The Man in the Middle on SpectrumThe NAB’s Rick Kaplan wants broadcasters to be treated fairly in the incentive auction process—and says the FCC should not insist on 2014 1/21/2013 12:01:00 AM Eastern
Since October, Rick Kaplan has been executive VP, strategic
planning for the National Association of Broadcasters. His primary task is to
be point person on the trade group's effort to make sure broadcasters are
treated fairly in the Federal Communications Commission's spectrum incentive
auction that will reclaim some of their spectrum-how much is to be
determined-for, presumably, wireless broadband use.
In his first wide-ranging interview in the post, Kaplan
tells B&C that the NAB wants to work with all stakeholders for a
successful auction and wireless band plan, so long as the definition of success
is that broadcasters come out the other side with a business plan of their own.
But Kaplan, formerly head of the FCC's wireless bureau and a
top aide to FCC chairman Julius Genachowski, says there is no reason to rush
the auction, and lots of reasons not to sacrifice accuracy for speed. Those
include that the wireless marketplace has taken care of its short-term spectrum
demands through market forces and is well-positioned in the long-term as well.
Another reason, Kaplan suggests, is that unless the FCC
takes its time and gets the repacking-reorganizing the reclaimed spectrum into
new bands-and border coordination rights resolved, the auction could fail.
Kaplan says that does not mean the NAB is advocating delay,
just that the FCC does not need to risk imploding the process by trying to meet
an artificial 2014 auction deadline that he suggests could prove detrimental to
An edited transcript of the interview follows.
You are essentially the NAB's point person on the
auctions. What appealed to you about the job?
It was an opportunity to work with an industry I have liked
for quite some time [Kaplan played a key role at the FCC on the first DTV
transition]. It was also an opportunity to work for [NAB president and CEO]
Gordon Smith, who is one of the best leaders of any trade association. He wants
NAB to be an organization that is in the mix and not one just trying to prevent
things from going forward, but one that wants to be constructive and to ! nd a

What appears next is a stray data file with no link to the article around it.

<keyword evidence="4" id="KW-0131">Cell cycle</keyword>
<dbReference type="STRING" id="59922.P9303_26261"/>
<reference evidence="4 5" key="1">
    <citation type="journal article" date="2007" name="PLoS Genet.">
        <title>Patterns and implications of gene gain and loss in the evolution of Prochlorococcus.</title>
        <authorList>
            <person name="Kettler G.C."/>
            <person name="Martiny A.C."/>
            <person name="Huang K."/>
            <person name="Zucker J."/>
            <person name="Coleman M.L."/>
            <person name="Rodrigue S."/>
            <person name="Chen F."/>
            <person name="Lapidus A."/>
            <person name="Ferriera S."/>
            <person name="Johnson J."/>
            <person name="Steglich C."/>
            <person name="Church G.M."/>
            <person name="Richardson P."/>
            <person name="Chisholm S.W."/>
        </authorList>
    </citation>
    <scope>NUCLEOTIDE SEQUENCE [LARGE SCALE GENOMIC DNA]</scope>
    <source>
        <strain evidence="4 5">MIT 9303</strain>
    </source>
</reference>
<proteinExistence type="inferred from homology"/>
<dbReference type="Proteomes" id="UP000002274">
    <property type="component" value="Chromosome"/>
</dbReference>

way to make deals and get things done.
That was very appealing to me. That was how I operated at
the commission. And then there are just a lot of cutting-edge spectrum issues
that broadcasters are involved in these days that I worked a lot on at the
commission and find very interesting.
Those cutting-edge issues can cut both ways. Are you
confident that the FCC wants a robust broadcasting business when it is done?
I hope it is an agency of its word. My role in this process
will be to make sure that the FCC lives up to that, and I have no reason to
How specifically can the FCC demonstrate that in its
Great question. I think there are a number of ways. The FCC
has to follow the statute. Congress clearly laid out the statute and the FCC
could not have heard the word "voluntary" more times than about incentive
auctions. So that essentially means that those who want to participate can
participate, and those who don't won't be harmed. Congress did a number of
things in the statute to make sure that's clear. From the reimbursement fund
[$1.75 billion to cover moving/repacking broadcasters and, where necessary,
cable cohosts] to the protection of coverage areas and being able to reach the
same people you can reach today.
Making sure they don't cut corners and that they really
demonstrate a care for the industry will help. Also, I think the FCC shouldn't
focus exclusively on squeezing every last megahertz out of the broadcast
spectrum and just handing it to the wireless carriers. It should look to clear
a nationwide band plan for commercial wireless operations, but also think about
the future of broadcasting and how we're going to continue to innovate, and
about diversity. Therefore, the more it talks about that and the more it thinks
about the auction from more than one perspective, then we'll know they are
putting their money where their mouth is.
You are the FCC's former wireless bureau chief. Aren't
wireless companies running out of spectrum?
The wireless industry problem was more a problem of surprise
in 2009 when the FCC's National Broadband Plan was written than one of pure
There was a huge surprise at the spike in data usage and no